A freeware program that will let you play and convert various formats is WinAmp. To convert a file, playback the file using the WAV file writer as output device (instead of the sound card). To do this, do the following:
You probably burned the CDR in Track-At-Once mode. In this mode, you can append each track individually, but as the recorder turns off and on between writing each track, it also inserts a pause in between.
To get a continuous live recording, use Disc-At-Once mode while recording. All tracks on the CD will be written in a single pass, and no pause is inserted between them. Drawback is that you cannot append any more data or audio after a DAO recording.
In general, you will have received some CD authoring program along with the CD recorder. These usually can burn audio CDs as required.
A CD audio disc is divided into sectors. Each sector holds 1/75 seconds of audio, or 588 samples at 44100 samples per second, or 2352 bytes. If the size of a WAV recording is not a multiple of 588 samples, the recording software will fill the remainder of the sector with zeroes. If you have a continuous recording (live), you’ll hear a short click in between two songs, as a result of the padding zeroes. To prevent this, the program always cuts on 588 sample borders, so two adjacent songs will have no clicks in between.
The reason is that each wave file also contains a header with information on the type of encoding used, the sample rate, the number of samples in the file, the number of channels, etcetera. This header is about 52 bytes in size, but may vary. The last file of a set may also be not aligned, because the original data wasn't, and CDWave does not add extra padding data to the file.
No (2x). Splitting on 2352 borders makes sense, just clipping does not.
If the tracks have no relation, i.e. their sound is not continuous, the only way to avoid a click is to make sure that the first track ends in silence and the next starts with silence. You do not have to clip the wave, because the CDR software will pad the remainder of the last sector with silence.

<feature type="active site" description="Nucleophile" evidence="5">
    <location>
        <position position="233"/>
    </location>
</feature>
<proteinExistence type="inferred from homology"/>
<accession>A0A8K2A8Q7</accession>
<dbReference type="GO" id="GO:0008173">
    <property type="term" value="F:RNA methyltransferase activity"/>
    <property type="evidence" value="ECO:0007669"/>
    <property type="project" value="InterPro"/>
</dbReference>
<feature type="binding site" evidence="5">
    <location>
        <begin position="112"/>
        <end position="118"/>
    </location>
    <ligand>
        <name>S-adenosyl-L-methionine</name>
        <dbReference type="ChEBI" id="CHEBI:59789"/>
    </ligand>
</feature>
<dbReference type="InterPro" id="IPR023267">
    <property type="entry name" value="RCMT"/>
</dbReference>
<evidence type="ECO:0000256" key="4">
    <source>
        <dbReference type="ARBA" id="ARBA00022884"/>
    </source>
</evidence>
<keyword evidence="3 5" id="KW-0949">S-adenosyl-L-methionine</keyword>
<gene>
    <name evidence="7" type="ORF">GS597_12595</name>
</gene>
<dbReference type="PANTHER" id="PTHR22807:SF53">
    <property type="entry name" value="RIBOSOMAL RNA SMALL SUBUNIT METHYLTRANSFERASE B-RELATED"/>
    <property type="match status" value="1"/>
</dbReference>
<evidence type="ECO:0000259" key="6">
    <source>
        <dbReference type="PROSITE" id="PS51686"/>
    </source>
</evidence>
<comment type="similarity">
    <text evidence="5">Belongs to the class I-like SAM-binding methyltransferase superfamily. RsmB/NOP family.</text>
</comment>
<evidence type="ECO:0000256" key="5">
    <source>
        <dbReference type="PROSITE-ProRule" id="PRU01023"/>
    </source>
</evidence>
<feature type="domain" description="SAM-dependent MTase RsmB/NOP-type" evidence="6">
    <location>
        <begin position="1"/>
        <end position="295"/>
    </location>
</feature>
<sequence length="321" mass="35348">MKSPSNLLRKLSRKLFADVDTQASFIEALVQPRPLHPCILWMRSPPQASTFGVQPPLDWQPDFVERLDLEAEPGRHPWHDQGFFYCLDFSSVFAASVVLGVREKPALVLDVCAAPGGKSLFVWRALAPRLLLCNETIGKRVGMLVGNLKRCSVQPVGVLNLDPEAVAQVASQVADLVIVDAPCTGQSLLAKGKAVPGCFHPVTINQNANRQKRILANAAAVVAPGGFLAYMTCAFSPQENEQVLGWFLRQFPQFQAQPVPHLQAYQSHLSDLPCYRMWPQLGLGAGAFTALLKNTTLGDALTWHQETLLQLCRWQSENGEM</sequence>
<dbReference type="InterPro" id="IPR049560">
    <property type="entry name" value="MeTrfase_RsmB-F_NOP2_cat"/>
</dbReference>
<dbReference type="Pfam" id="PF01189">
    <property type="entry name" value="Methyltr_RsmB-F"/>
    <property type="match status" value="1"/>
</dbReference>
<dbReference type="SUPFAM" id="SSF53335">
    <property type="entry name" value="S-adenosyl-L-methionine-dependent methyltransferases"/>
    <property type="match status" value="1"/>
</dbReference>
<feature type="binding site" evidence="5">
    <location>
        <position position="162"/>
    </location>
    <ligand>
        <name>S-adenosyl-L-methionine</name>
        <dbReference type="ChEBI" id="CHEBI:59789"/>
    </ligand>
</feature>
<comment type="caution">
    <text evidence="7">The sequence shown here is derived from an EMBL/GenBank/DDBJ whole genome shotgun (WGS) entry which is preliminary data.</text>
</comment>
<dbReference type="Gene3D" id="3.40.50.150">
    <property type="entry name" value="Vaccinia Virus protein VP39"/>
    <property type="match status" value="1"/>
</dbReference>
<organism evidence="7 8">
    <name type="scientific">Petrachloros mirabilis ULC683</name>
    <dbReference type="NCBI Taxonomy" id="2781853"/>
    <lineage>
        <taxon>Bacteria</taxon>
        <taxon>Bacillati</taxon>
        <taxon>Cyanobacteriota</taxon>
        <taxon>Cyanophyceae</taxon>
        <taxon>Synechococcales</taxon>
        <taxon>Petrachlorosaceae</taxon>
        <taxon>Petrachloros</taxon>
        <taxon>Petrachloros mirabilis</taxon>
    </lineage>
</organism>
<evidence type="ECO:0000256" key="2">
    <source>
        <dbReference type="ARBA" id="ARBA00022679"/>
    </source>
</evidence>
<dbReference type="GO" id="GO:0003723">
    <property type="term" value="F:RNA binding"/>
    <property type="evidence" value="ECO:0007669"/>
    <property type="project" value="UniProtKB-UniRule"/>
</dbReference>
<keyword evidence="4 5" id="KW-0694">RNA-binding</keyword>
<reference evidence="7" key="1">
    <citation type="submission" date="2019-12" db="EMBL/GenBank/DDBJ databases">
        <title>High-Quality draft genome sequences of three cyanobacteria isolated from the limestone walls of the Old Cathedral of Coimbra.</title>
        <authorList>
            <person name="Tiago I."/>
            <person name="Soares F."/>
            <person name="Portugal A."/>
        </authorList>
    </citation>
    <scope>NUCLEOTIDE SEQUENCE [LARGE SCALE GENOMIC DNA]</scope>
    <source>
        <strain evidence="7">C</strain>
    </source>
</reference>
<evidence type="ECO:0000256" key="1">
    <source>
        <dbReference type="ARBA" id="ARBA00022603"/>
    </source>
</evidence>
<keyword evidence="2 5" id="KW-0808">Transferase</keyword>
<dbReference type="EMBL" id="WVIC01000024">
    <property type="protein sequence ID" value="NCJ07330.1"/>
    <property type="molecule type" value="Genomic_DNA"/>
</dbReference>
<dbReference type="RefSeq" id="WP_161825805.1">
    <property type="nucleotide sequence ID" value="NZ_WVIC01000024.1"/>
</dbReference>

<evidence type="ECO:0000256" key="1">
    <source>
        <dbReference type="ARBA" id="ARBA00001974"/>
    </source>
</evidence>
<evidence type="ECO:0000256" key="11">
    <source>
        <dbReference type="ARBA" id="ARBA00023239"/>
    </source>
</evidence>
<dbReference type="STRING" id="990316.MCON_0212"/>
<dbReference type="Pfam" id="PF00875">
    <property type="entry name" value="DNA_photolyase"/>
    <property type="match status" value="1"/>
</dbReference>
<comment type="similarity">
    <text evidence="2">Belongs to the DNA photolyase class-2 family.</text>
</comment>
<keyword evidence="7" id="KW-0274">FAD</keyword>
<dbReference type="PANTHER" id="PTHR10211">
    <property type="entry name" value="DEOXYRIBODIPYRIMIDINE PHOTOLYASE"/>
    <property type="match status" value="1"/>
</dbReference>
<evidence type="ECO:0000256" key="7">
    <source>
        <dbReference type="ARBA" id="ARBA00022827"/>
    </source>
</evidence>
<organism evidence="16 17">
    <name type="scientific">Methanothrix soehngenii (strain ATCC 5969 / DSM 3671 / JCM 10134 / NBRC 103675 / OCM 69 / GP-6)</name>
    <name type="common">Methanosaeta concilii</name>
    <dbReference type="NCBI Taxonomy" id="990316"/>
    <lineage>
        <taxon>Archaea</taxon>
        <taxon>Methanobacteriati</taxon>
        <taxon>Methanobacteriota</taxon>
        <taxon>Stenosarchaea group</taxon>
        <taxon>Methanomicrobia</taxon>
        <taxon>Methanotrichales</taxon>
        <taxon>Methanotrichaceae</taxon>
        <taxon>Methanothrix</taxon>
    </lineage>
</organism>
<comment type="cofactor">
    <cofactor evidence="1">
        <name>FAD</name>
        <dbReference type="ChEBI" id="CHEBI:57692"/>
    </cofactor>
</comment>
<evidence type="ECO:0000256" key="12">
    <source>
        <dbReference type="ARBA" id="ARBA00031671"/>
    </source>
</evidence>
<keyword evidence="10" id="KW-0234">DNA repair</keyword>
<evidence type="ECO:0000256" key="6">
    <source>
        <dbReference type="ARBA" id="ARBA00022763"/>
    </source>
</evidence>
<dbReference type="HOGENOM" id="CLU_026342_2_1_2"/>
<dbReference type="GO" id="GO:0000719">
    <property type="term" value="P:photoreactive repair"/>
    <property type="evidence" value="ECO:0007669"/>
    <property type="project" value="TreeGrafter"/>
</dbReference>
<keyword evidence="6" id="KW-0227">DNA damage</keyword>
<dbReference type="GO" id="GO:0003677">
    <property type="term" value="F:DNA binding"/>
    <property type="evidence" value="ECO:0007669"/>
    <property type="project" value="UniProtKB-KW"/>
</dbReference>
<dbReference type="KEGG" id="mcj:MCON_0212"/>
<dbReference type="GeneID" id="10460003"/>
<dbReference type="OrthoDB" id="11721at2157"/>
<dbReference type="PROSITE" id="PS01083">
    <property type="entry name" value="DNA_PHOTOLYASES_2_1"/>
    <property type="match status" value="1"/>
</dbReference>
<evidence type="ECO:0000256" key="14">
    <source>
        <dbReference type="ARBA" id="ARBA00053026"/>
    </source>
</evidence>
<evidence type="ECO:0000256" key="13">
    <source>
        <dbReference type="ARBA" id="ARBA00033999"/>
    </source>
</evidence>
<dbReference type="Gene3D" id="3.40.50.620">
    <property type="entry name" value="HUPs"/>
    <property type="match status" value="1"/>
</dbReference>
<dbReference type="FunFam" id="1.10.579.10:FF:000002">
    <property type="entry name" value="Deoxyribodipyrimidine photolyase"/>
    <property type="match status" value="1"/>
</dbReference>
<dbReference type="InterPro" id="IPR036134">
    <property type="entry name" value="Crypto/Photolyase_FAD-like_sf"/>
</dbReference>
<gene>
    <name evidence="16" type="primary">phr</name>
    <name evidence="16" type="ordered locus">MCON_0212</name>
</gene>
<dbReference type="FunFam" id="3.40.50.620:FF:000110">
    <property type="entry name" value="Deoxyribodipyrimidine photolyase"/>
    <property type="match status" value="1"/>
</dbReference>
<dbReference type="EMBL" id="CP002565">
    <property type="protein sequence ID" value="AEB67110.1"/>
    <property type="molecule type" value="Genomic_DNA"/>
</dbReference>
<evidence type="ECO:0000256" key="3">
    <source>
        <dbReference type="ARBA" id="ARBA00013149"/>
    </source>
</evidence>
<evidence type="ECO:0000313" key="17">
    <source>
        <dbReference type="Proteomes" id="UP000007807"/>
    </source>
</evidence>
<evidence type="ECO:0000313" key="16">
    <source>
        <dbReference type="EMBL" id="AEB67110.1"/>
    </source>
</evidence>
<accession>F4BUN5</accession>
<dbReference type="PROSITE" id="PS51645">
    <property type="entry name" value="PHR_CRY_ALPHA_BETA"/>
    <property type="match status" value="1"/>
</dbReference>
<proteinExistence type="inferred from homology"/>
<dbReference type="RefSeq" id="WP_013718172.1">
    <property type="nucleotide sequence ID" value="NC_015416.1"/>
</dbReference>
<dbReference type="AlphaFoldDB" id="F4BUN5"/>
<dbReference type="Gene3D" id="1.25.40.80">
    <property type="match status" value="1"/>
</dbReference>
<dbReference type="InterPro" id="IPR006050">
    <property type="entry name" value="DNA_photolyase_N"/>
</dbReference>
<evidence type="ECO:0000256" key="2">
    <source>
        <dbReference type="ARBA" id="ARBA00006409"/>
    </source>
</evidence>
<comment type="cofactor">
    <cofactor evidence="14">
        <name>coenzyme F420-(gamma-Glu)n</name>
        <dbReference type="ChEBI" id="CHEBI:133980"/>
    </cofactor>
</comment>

No, there's no Mac version of CD Wave. Since the application was written in Delphi, and is also closely coupled to the Windows API, it will be very hard to port to begin with. Currently, porting would mean completely rewriting the whole program.
However, I received reports that the program runs fine under a Windows emulator on the Macintosh, called Virtual PC, made by Connectix.
There are no plans to create a Linux version. Though there is a Linux version for Delphi now, called Kylix, porting CD Wave to linux means a lot more than just recompiling it. In order to get the maximum performance, CD Wave uses many Windows API calls directly, which increases throughput considerably (up to 50% faster loading on low end systems). Also the multimedia parts were programmed directly on the Windows API and make up a large portion of the program's code.
Donwload the shareware version of CD Wave, it won't expire or so. Contact me, and mention your name and city where you live (or lived, if you moved after registering). It may take a few weeks to process your request. You will receive a registration key.
Yes, if you register any 1.xx version, you are allowed to upgrade to any 1.xx version at no charge. Thus, if you registered 1.56 one day, you can download and use 1.62 and continue using it without having to reregister.
If you register (and pay) online, you will be able to download a registered copy (it mentions this fact in the About box). Your registration information will be forwarded to me, so for future versions I know that you're entitled to use them. Starting with version 1.73 you receive a registration key. With this key, you can change the shareware version into a registered version. If you registered a previous version, contact me, provide the name, place and e-mail that you used for registration and you'll receive a key in a few weeks.
You must be a very well educated person to make this not sound like a threat. Basically, you cannot bend the rules. You can register the program "as is", which entitles you to a number of free upgrades. If you do not like the program, or feel that some key function is lacking, do not hesitate to write me. But please do not use the above wordings, even if your intentions are good. Actually sending the registration fee does a lot more to encourage me to further develop this product than a promise of sending me money only if I spend some time building a function.
Apart form the CD Wave project, I have a full-time job, a house to take care of, various pets, a girlfriend, and I play in a percussion group, a sort of brassband, i sport a little too. So that means that there are times that I cannot reply in time to each and every request. If you feel I've forgotten you, just drop me an e-mail, and i'll let you know as soon as possible if i can find you in my database.
I registered it at NameSecure's Domain Name Registration .
I used Inno Setup, a great and free program by Jordan Russel.
The links section contains a list of useful sites
Page created by Mike Looijmans.